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What Is A Reverse Forecast Bet & How Does It Work?

What Is A Reverse Forecast Bet & How Does It Work?

One of the most popular types of bets in horse racing is the reverse forecast bet. 

If you’re new to betting, you may still be trying to get your head around the different types of bets available

In this Wizard Slots blog post, we’ll look at what a reverse forecast bet is and how it works. So, continue reading to find out!

What Is A Reverse Forecast Bet?

A reverse forecast bet combines two straight forecast bets into one. It’s mostly popular in horse and greyhound racing.

In a reverse forecast bet, the two horses you pick can offer a return regardless of which one finished first. It’s a bet players who are confident about the first two horses leading usually go for.

It differs from a straight forecast bet in that your two selections can finish either 1st or 2nd, and you still win!

Whereas if using a straight forecast bet, you would have to guess correctly which runners will finish 1st and 2nd in that exact order.

How Does A Reverse Forecast Bet Work?

A reverse forecast bet is a combination bet, so we combine two wagers into one. These bets require two selections.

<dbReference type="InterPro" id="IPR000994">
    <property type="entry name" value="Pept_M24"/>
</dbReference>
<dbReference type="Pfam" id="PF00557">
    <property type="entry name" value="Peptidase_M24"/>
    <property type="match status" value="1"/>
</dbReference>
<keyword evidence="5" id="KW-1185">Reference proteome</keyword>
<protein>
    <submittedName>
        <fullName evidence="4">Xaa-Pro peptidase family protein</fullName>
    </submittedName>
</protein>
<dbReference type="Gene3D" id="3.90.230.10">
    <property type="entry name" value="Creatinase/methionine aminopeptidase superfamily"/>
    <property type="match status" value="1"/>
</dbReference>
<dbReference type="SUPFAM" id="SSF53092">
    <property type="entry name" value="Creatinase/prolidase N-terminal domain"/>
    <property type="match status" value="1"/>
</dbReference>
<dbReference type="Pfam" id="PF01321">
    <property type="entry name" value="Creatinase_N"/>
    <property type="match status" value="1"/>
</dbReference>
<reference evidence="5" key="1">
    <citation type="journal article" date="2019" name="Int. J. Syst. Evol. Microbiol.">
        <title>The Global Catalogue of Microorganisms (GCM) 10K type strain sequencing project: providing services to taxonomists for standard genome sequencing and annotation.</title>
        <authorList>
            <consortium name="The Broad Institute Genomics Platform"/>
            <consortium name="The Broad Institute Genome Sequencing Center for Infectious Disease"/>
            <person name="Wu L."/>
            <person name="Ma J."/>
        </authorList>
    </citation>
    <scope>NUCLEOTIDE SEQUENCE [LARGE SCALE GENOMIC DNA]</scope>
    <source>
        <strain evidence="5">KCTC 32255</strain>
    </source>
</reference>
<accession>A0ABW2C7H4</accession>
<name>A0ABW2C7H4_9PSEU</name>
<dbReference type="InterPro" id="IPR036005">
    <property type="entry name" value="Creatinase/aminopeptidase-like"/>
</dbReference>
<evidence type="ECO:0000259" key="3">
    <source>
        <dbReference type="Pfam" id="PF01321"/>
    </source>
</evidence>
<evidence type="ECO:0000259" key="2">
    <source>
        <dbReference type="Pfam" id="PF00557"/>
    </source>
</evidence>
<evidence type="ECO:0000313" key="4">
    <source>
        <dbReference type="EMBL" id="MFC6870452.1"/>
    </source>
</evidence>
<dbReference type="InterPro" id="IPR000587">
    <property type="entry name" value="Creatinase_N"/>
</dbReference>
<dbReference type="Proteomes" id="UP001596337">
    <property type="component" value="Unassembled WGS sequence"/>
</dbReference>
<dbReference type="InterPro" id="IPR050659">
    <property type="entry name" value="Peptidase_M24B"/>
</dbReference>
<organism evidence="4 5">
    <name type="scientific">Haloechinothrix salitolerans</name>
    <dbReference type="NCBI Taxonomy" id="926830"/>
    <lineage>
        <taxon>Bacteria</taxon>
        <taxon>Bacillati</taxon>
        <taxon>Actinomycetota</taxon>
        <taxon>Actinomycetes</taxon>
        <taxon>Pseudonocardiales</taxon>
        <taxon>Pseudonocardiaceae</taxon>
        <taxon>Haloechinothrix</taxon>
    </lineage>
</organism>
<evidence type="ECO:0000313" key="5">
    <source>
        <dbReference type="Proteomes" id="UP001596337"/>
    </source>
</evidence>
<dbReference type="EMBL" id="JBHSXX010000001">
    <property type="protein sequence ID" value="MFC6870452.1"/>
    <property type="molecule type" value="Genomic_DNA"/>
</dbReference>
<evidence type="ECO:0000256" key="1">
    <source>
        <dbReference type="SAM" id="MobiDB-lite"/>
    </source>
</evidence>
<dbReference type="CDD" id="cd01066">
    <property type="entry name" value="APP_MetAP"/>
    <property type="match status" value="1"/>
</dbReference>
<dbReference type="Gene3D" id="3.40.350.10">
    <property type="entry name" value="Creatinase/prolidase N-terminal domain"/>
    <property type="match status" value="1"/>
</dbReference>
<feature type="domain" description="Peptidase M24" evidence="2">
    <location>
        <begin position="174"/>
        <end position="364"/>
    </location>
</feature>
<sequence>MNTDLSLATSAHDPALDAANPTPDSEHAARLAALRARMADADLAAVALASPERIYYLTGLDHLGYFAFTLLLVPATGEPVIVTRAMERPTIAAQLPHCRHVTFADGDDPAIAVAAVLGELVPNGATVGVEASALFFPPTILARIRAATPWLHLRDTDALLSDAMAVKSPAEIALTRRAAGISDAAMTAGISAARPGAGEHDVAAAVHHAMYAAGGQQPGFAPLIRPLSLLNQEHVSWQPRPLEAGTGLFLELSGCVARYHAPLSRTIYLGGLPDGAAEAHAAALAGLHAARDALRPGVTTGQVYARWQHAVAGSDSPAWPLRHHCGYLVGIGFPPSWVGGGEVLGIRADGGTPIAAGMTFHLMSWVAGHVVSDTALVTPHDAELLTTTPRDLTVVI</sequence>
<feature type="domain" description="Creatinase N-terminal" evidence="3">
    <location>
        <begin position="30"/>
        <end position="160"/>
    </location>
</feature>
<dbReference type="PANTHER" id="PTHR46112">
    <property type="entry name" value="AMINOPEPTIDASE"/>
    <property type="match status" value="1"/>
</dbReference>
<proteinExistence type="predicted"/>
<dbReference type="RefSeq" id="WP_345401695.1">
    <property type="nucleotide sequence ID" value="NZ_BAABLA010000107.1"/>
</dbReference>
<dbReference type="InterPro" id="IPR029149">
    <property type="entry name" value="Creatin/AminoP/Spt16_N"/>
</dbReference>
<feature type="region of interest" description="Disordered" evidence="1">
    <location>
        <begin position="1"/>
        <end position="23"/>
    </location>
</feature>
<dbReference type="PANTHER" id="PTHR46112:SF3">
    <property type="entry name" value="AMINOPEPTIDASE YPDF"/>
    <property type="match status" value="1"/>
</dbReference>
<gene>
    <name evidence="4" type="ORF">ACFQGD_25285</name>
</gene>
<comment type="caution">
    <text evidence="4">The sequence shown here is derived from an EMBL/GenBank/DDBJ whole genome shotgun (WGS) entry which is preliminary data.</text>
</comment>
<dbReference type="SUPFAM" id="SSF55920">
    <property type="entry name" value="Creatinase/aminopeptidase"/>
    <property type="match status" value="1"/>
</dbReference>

One of the characteristics of this type of bet is that order does not apply. The objective is not to guess the winner. Instead, it is to select which competitors may potentially fall in the top two.

How To Do A Reverse Bet

Many online betting sites offer a simple method you can use to place reverse forecast bets.

  • First, select the forecast tab for your preferred event.
  • Tick ‘Any’ for the two race entries you want to bet on for the top two.
  • Enter your stake after placing a checkmark beside each horse.
  • You’ll notice your stake doubles to cover each possible variation.
  • Confirm bets placed.

Please note that each betting site may be different, so this process could change.

How Is A Reverse Forecast Bet Calculated?

Most bookies can offer fixed-price reverse forecasts. They allow you to key in a bet and view the odds and possible returns.

On the other hand, some betting sites don’t have fixed prices on a reverse forecast before the race. So, they typically use a Computer Straight Forecast, i.e., CSF, a computer calculation to work out your potential payout.